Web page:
Heather Cox Richardson says Trump is trying to undermine American democracy because of this ...

Historians in the News
tags: democracy, Trump

​Heather Cox Richardson is professor of ​history at Boston College and co-​host of NPR's politics and history podcast Freak Out and Carry On.

Today, the tension between the oligarchs running the government and our democratic institutions came to a crisis. 

In July, Congress voted 98-2 in the Senate and 419-3 in the House for new, stronger sanctions against the Russians, in part as punishment for their interference with our last election. The details of those new sanctions were supposed to be outlined today. Instead, the State Department announced that there is no need for new sanctions. With this statement, the Trump administration told us that it refuses to execute a law passed by the U.S. Congress, the body which is elected by, and is supposed to represent, the American people. This move also gives notice to Russian leaders that they will bear no penalty for interfering in our elections.

Also today, the administration launched an all-out attack on the investigation into its ties to Russia. The White House forced the FBI’s second in command, Andrew McCabe, out of office, and the Republican-led House Intelligence Committee voted to release to the public a widely-discredited memo alleging that the FBI has mishandled the investigation, but it voted against releasing the Democratic response to the memo. Without telling the Democrats on the committee, it also opened an investigation into the FBI and the Justice Department, alleging that their investigation of the president’s ties to Russia has been tainted.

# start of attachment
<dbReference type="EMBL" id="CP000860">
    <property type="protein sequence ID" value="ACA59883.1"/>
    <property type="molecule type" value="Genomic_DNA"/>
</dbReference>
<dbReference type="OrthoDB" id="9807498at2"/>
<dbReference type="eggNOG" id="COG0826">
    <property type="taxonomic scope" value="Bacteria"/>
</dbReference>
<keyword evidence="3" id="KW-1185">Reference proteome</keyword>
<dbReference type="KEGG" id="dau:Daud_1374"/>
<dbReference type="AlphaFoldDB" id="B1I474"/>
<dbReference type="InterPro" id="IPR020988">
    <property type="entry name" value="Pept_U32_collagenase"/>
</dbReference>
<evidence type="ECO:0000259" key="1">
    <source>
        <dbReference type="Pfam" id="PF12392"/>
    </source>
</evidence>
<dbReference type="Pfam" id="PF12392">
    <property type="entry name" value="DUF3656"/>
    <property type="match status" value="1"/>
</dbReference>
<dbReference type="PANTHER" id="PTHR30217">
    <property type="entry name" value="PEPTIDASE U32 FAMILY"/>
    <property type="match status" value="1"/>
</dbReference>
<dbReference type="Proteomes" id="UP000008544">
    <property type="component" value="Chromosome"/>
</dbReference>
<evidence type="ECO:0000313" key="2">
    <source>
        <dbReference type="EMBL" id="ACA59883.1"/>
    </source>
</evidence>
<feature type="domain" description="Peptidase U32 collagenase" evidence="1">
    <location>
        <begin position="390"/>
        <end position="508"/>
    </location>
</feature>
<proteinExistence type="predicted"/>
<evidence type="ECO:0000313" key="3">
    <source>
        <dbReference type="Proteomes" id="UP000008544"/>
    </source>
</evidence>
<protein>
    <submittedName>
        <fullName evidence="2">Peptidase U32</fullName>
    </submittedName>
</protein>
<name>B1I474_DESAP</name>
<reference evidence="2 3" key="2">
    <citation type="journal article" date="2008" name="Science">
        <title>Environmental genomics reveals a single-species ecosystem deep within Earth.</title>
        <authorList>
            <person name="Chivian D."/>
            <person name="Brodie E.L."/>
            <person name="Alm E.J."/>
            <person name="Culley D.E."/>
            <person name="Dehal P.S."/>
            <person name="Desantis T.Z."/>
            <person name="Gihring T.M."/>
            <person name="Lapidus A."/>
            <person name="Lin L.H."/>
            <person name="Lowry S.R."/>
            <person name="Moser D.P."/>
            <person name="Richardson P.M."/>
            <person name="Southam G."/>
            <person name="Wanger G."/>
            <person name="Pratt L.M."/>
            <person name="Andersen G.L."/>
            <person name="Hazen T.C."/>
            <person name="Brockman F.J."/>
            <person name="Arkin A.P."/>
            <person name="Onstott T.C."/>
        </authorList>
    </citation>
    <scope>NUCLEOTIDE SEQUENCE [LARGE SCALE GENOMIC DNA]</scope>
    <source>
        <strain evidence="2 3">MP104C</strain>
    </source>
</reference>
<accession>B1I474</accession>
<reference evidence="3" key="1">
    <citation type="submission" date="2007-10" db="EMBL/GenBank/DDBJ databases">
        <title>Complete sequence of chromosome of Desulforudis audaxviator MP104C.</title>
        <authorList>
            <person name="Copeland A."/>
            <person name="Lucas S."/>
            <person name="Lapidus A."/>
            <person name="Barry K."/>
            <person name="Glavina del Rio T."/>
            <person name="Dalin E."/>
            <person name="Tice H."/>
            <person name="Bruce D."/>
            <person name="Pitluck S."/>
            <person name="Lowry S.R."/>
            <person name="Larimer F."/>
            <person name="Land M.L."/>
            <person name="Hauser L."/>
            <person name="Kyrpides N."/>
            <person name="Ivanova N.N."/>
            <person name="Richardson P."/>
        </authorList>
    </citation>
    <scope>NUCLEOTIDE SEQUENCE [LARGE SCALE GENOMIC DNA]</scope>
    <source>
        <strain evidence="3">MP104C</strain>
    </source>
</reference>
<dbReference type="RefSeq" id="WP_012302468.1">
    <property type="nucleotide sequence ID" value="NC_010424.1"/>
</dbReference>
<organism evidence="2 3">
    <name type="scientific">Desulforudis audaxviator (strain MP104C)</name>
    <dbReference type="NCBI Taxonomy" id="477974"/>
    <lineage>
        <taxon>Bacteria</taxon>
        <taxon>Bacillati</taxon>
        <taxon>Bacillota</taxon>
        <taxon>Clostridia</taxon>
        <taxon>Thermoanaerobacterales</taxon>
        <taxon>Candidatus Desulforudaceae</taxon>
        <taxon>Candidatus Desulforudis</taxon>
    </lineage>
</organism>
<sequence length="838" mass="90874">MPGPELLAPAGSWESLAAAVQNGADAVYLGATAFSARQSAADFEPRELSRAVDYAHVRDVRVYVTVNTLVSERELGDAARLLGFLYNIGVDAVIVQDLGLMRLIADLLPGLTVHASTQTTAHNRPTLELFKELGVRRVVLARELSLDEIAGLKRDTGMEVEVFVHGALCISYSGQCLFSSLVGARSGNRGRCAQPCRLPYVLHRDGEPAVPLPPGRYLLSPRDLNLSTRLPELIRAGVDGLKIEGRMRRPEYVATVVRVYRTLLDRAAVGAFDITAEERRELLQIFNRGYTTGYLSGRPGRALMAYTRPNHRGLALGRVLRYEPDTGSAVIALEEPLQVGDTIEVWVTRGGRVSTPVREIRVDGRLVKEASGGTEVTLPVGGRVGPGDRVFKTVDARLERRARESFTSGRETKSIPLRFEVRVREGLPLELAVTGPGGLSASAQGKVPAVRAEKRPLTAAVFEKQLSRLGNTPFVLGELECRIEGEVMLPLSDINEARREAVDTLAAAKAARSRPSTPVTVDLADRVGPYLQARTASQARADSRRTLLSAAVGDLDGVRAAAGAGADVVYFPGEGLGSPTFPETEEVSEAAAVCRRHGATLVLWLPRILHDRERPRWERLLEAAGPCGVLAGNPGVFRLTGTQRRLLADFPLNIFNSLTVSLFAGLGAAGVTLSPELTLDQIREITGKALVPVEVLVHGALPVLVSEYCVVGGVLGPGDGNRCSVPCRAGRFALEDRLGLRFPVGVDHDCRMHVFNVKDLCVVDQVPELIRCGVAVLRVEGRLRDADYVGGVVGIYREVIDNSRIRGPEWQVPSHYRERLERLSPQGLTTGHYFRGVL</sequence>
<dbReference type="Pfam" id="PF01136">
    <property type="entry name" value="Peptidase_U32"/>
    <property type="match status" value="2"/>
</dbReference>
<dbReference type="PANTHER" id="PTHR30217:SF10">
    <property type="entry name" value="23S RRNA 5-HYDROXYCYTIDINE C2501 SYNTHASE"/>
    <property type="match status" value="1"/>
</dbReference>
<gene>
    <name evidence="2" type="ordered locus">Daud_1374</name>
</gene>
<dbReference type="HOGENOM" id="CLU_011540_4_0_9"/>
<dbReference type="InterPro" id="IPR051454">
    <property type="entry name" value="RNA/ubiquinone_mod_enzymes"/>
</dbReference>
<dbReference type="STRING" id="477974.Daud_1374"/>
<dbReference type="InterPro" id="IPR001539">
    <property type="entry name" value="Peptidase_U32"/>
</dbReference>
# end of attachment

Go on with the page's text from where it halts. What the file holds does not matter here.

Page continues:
Today, the Trump administration declared that it will neither execute, nor abide by, the laws of the United States of America. 

I truly cannot believe I just wrote those words. 

I still maintain that our democracy will survive, but I believe even more today than I did a year ago that it is imperative for all good Americans to insist upon our laws and our norms. If last year’s travel ban was designed to destabilize society so people would turn to a strong leader, today’s outright attack on our laws feels like the desperate attempt of a cornered bully to change the rules and then challenge the growing crowd to do something about it. It is bluff and bluster… except that, in this case, the administration and its enablers have real power. 

The attacks on the Russia investigation and the refusal of the administration to implement the sanctions Congress demanded must not be allowed to stand. It is not just a question of whether this president and his men have committed crimes. What is at stake is whether or not we are going to permit a cabal of oligarchs to destroy American democracy.

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